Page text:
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# Code review of an matrix rotation function

 P: n/a Hello experts, I code an function to rotate a matrix by 90 degrees clockwise. The matrix can be in any size provided its length equals to width. The one minor limitation is that this requires an extra external macro definition MTXROT_SIZE. Your comments are welcome on this code. Thank you for your time. / ************************************************** ***************************** * Rotate an matrix of any size by 90 degrees colckwise if its length equals to * width, for example: ************************************************** *****************************/ #define MTXROT_SIZE 5 /* length or width of the matrix */ void *mtxrot(void *mtx) { int (*p)[MTXROT_SIZE] = mtx; const int INDMAX = MTXROT_SIZE - 1; const int SCMAX = MTXROT_SIZE % 2 ? MTXROT_SIZE / 2 - 1 : INDMAX / 2; int r, c, i; for (r = 0; r <= INDMAX / 2; r++) for (c = 0; c <= SCMAX; c++){ i = p[r][c]; p[r ][c ] = p[INDMAX - c][r ]; p[INDMAX - c][r ] = p[INDMAX - r][INDMAX - c]; p[INDMAX - r][INDMAX - c] = p[c ][INDMAX - r]; p[c ][INDMAX - r] = i; } return p; } for example, for a 5 x 5 matrix: 1 2 3 4 5 6 7 8 9 10 11 12 13 14 15 16 17 18 19 20 21 22 23 24 25 21 16 11 6 1 22 17 12 7 2 23 18 13 8 3 24 19 14 9 4 25 20 15 10 5 for an 6 x 6 matrix: 1 2 3 4 5 6 7 8 9 10 11 12 13 14 15 16 17 18 19 20 21 22 23 24 25 26 27 28 29 30 31 32 33 34 35 36 31 25 19 13 7 1 32 26 20 14 8 2 33 27 21 15 9 3 34 28 22 16 10 4 35 29 23 17 11 5 36 30 24 18 12 6 Oct 7 '07 #1
6 Replies

 P: n/a "lovecreatesbea...@gmail.com"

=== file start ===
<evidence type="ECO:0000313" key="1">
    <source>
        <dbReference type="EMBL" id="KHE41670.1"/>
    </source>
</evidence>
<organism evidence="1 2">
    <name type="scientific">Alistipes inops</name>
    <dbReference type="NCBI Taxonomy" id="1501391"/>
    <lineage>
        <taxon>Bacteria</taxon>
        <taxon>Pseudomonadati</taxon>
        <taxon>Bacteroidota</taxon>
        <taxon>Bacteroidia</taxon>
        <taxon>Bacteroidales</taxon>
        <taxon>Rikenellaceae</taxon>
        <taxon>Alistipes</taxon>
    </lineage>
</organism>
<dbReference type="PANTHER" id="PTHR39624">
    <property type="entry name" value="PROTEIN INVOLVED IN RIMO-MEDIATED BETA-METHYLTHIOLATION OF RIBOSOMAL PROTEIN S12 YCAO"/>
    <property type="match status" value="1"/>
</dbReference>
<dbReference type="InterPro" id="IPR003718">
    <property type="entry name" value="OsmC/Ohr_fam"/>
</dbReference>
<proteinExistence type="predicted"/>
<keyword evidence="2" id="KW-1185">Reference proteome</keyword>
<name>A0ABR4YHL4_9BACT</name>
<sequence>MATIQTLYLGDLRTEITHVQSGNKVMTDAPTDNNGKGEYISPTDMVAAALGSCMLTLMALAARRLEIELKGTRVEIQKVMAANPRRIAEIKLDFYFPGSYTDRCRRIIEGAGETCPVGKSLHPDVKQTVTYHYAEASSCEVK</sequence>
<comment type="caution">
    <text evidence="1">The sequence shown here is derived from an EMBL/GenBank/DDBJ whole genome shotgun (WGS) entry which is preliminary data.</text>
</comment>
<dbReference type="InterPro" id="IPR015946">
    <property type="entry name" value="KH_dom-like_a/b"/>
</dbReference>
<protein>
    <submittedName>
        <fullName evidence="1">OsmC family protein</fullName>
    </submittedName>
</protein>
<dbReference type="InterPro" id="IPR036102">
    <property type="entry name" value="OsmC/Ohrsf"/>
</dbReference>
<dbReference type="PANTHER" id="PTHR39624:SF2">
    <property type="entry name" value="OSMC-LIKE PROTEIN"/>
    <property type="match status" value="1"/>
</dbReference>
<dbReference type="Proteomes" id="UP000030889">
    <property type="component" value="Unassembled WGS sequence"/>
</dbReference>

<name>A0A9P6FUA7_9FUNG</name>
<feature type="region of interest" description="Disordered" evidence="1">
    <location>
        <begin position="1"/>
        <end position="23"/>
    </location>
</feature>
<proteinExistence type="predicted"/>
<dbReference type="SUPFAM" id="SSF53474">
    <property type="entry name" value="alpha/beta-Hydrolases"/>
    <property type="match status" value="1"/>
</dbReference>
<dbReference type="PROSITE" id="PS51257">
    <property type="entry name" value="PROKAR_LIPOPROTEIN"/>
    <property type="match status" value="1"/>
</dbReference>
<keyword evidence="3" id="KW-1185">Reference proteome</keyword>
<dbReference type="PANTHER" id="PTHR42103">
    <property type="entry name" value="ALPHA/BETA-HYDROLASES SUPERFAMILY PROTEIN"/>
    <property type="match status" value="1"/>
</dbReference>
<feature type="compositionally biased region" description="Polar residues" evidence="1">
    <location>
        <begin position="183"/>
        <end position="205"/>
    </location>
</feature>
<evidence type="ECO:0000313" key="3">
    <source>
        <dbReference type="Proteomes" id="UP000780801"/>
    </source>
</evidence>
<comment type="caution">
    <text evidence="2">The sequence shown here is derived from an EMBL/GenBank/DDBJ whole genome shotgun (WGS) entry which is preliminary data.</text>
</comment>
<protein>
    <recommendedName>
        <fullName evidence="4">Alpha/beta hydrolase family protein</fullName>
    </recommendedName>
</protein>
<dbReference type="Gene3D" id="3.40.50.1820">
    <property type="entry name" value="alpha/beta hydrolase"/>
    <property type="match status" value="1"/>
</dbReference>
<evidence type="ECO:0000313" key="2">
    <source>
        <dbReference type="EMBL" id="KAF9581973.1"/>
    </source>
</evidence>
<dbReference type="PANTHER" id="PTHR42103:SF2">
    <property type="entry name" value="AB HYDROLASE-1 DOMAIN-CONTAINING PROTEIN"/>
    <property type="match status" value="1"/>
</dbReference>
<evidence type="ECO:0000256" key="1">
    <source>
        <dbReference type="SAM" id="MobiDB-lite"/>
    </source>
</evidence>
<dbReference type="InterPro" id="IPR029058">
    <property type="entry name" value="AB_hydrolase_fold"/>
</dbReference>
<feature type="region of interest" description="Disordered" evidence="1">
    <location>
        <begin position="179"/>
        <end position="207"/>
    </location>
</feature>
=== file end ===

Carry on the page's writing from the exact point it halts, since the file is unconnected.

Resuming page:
P: n/a On Oct 7, 9:05 pm, "Barry"

 P: n/a "lovecreatesbea...@gmail.com" 1) { const int INDMAX = MTXROT_SIZE - 1; const size_t INDMAX = size - 1; const int SCMAX = MTXROT_SIZE % 2 ? MTXROT_SIZE / 2 - 1 : INDMAX / 2; What's the use of "?:" here? const size_t SCMAX = (size >1) - 1; int r, c, i; size_t r, c; for (r = 0; r <= INDMAX / 2; r++) for (c = 0; c <= SCMAX; c++){ Personally, I prefer: for (r = 0; r <= INDMAX >1; ++r) for (c = 0; c <= SCMAX; ++c){ i = p[r][c]; const int i = mtx[r][c]; p[r ][c ] = p[INDMAX - c][r ]; p[INDMAX - c][r ] = p[INDMAX - r][INDMAX - c]; p[INDMAX - r][INDMAX - c] = p[c ][INDMAX - r]; p[c ][INDMAX - r] = i; } mtx[r ][c ] = mtx[INDMAX - c][r ]; mtx[INDMAX - c][r ] = mtx[INDMAX - r][INDMAX - c]; mtx[INDMAX - r][INDMAX - c] = mtx[c ][INDMAX - r]; mtx[c ][INDMAX - r] = i; } Didn't check the algorithm though. return p; } } return mtx; } -- Best regards, _ _ .o. | Liege of Serenly Enlightened Majesty of o' \,=./ `o ..o | Computer Science, Michal "mina86" Nazarewicz (o o) ooo +------ooO--(_)--Ooo-- Oct 7 '07 #4

 P: n/a Michal Nazarewicz wrote: "lovecreatesbea...@gmail.com" I code an function to rotate a matrix by 90 degrees clockwise. Thematrix can be in any size provided its length equals to width. The oneminor limitation is that this requires an extra external macrodefinition MTXROT_SIZE. Your comments are welcome on this code. Thankyou for your time. >#define MTXROT_SIZE 5 /* length or width of the matrix */void *mtxrot(void *mtx){ int (*p)[MTXROT_SIZE] = mtx; Why the macro? A fixed size is easier than a variable size. Why do you pass a void pointer to the function? I don't get it. What's wrong with: int **mtxrot(int *const *const mtx, const size_t size) { The problem with that definition is that a matrix is usually declared as a two-dimensional array, which your parameter is not compatible with. My choice is void MatrixRotate(int *m, size_t size, size_t ncols) I then need to map two-dimensional indexing to single dimension. There is a separate parameter for ncols in case the working matrix is smaller than the declared array dimensions. -- Thad Oct 7 '07 #5

 P: n/a On Oct 8, 2:15 am, Michal Nazarewicz

 P: n/a On Oct 8, 3:31 am, Thad Smith

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